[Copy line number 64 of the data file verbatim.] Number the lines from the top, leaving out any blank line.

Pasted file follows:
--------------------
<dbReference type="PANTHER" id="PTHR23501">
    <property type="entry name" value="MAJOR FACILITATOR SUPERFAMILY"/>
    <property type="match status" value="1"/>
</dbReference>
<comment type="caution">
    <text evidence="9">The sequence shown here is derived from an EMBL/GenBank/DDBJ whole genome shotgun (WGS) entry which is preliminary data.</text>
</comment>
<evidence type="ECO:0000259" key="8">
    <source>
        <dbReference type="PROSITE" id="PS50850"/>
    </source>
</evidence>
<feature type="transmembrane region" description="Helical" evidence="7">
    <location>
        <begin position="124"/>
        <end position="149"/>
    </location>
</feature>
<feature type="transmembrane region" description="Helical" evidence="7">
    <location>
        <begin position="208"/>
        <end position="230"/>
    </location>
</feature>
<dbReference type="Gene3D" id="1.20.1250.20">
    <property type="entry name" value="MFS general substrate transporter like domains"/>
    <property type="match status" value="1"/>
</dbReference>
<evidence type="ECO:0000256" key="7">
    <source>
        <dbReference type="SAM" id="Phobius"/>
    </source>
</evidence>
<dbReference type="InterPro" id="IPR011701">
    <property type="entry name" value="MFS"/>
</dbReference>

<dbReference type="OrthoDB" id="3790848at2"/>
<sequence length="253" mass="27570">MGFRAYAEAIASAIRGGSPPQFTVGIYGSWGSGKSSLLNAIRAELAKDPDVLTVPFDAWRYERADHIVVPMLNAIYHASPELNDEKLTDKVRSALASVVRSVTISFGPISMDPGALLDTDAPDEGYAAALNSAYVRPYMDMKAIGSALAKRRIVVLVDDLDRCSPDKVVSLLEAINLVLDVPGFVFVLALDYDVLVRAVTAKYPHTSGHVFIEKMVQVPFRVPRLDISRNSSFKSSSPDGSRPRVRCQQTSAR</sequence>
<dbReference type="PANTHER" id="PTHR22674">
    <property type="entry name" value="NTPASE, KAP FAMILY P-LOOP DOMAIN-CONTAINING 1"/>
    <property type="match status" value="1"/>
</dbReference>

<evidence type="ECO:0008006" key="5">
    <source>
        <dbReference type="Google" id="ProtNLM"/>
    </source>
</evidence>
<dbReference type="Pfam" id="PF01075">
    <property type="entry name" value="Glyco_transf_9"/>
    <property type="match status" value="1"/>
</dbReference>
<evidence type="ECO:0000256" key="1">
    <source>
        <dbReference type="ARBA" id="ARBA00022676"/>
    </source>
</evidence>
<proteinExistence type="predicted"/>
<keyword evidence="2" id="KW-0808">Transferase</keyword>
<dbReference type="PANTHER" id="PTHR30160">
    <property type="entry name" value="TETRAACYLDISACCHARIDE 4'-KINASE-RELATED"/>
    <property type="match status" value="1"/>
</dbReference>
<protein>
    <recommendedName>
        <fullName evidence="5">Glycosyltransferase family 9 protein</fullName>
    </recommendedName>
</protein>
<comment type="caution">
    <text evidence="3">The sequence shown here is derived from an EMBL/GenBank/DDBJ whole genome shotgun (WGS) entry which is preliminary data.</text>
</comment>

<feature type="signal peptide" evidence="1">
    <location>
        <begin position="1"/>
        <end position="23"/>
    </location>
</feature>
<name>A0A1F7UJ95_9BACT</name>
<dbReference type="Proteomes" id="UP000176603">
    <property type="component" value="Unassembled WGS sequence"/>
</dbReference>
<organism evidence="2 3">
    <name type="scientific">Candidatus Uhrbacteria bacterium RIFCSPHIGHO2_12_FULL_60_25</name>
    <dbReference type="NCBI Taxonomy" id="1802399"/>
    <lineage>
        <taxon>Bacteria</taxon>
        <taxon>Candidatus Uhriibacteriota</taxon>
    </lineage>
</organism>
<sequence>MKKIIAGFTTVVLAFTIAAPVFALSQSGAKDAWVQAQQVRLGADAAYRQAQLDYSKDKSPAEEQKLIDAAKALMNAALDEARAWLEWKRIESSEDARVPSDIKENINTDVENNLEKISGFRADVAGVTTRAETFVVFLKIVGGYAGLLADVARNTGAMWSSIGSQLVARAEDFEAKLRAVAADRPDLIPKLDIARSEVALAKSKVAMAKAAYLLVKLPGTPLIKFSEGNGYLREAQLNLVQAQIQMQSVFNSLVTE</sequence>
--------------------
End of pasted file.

    <recommendedName>